Campus & Community

Ukrainian map collection arrives at Harvard

4 min read

The late Bohdan Krawciw (1904-1975) was a Ukrainian-born poet, journalist, literary critic, translator, and nationalist, and an avid collector of maps depicting his homeland. As a map collector, Krawciw acquired items that included the region in even the smallest way, so that he eventually built a collection containing more than 900 maps, books, research files, and notebooks from France to Siberia and from the 1550s to the 1940s.

The collection includes numerous early maps of Europe, Poland, Hungary, Lithuania, Russia, the Crimea, and the Black Sea, and represents the major European mapmakers: Mercator, Hondius, Blaeu, Jansson, Pitt, DeWit, Sanson, L’Isle, and Seutter. In November 2005, Krawciw’s daughter, Maria Dzwenyslawa, and Lubomir Jawny presented Krawciw’s collection to Harvard University, its Ukrainian Research Institute, and the Harvard Map Collection.

The maps will have a diverse set of users, says David Cobb, curator of the Harvard Map Collection, because they cover a wide geographical area and many display significant local artistry. There are some researchers, adds Cobb, who are less interested in the maps themselves than the artistic concepts illustrated in some of them. “In a sense,” he says, “a map is a cultural reflection of the people that made it, as well as an aggregate of geographical knowledge.”

This potent combination made the maps important to Krawciw as well. “He was very nationalistic,” says Cobb. Educated at the Academic Gymnasium in Lviv and the Lviv (Underground) Ukrainian University, he took part in the country’s nationalist movement, spending time in jail for his efforts. His literary career included editing the Plast monthly Molode Zhyttia and a number of other Ukrainian journals and newspapers (Plast is the largest scouting organization in the Ukraine). Later, in 1949, he moved his family to the United States, where he continued writing and working with Ukrainian publications.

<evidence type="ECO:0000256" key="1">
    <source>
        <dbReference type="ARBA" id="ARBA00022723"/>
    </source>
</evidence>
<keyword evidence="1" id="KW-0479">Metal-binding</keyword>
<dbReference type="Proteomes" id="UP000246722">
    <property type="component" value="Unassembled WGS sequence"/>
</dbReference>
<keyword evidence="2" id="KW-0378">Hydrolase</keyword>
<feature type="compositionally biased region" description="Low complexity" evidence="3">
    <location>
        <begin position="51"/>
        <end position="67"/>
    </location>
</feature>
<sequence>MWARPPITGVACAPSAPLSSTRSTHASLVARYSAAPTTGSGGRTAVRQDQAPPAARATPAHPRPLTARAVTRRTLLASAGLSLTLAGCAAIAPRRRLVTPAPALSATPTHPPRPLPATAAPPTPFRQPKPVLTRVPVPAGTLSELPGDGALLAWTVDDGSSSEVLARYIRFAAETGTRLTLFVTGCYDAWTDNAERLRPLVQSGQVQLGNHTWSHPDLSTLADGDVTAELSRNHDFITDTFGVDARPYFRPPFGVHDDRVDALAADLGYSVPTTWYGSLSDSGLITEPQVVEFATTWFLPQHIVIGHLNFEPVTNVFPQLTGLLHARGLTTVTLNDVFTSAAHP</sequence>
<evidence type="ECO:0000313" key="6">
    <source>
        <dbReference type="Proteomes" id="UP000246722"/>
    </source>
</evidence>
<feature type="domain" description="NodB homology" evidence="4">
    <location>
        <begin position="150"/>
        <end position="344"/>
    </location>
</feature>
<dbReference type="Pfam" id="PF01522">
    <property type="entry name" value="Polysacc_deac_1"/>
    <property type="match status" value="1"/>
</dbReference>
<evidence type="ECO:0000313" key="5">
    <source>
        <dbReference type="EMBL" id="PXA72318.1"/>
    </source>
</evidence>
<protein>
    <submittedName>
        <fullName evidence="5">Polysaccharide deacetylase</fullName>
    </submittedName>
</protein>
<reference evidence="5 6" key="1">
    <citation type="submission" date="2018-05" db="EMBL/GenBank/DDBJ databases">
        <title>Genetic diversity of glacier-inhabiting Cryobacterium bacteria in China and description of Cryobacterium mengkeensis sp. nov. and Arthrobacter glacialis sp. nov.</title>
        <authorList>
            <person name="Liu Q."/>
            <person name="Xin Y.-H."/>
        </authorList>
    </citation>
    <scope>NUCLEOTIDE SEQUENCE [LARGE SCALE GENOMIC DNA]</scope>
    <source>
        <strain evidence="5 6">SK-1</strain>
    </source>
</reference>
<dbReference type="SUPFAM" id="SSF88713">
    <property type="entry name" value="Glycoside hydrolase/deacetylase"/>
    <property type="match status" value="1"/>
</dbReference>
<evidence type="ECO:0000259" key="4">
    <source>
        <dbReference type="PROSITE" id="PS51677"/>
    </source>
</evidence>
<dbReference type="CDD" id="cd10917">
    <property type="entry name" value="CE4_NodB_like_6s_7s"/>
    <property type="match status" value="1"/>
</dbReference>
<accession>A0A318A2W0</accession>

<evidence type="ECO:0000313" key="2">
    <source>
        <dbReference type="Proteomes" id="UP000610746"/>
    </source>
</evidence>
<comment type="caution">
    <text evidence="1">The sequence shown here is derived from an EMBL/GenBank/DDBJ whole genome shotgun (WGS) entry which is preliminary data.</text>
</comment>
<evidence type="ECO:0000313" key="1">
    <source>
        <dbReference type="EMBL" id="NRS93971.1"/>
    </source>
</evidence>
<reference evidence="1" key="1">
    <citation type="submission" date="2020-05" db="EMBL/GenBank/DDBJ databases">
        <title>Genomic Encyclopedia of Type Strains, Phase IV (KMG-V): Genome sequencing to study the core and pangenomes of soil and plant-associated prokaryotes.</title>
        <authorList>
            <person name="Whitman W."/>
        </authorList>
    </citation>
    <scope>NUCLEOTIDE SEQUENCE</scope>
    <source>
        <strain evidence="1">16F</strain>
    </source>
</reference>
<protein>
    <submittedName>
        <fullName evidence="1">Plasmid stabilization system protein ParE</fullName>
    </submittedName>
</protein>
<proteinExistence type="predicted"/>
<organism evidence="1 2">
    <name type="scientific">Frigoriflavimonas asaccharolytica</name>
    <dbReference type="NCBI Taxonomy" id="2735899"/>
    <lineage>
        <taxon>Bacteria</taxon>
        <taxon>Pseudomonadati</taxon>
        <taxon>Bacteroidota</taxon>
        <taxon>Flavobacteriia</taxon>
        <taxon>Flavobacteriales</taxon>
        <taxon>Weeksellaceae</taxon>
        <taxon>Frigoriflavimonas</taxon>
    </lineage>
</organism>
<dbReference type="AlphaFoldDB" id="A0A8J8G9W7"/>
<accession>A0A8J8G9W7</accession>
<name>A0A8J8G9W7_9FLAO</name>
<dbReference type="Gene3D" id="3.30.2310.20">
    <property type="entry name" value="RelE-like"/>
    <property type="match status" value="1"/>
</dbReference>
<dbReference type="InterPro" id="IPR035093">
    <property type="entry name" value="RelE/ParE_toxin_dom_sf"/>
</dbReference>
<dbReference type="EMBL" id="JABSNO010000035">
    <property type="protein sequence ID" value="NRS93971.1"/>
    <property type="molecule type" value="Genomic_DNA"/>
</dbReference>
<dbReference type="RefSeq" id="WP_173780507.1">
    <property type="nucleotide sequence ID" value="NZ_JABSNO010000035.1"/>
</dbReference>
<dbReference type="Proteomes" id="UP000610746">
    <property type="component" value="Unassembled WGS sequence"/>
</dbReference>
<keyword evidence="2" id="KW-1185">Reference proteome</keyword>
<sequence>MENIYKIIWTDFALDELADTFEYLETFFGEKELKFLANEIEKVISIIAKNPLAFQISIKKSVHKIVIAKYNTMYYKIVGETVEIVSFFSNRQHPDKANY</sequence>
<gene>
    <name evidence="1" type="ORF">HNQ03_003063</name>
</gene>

The maps that Krawciw assembled reveal a great deal about Ukraine’s history and development. “One thing that the collection reflects is Russian and Slavic influence on the region through history,” says Cobb.

An item of particular interest is Guillaume Le Vasseur Beauplan’s rare Description d’Vkraine, an atlas published in 1660 that includes the first accurate map of the Ukraine. Beauplan was a French geographer and military engineer who went to Poland at the invitation of King Sigismund III and, assigned to the Ukraine, stayed 17 years building fortresses and castles and surveying its lands. European cartographers used his detailed maps into the 18th century; the Krawciw collection holds several of these editions as well.

“Beauplan is indicative of the beginning of the modern scientific mapping of the Ukraine,” says Cobb. “Prior to this gift, we had in our collection numerous other European versions of the Beauplan, but they were copies. This takes us to the original.”

Beauplan’s work draws others besides cartographers – it has historical and ethnographic interest for its illustrations of wagons, boats, and the Crimean Tatars and Cossacks. “By looking at a couple of hundred years of maps, you see the different kinds of construction of ships, the different kinds of sails that were used,” says Cobb. “You really see things from in one sense an engineering perspective and in another an artistic perspective.”

The illustrations of the Cossacks, the original people of the Ukraine, speak to cultural tensions. “You’re looking at an ethnic group, and there were definitely tensions between those people and native Russians as well as the Europeans, and so they’re depicted in certain ways. On the maps they’re illustrated with their fur hats, big curved swords, and their native dress, which was different from people of the bordering regions.”

“The collection will provide researchers with an intriguing variety of perspectives on how the territory of Ukraine and adjacent areas was viewed and interpreted from without and within its changing boundaries over long stretches of time,” says Michael Flier, Oleksandr Potebnja Professor of Ukrainian Philology and director of the Harvard Ukrainian Research Institute.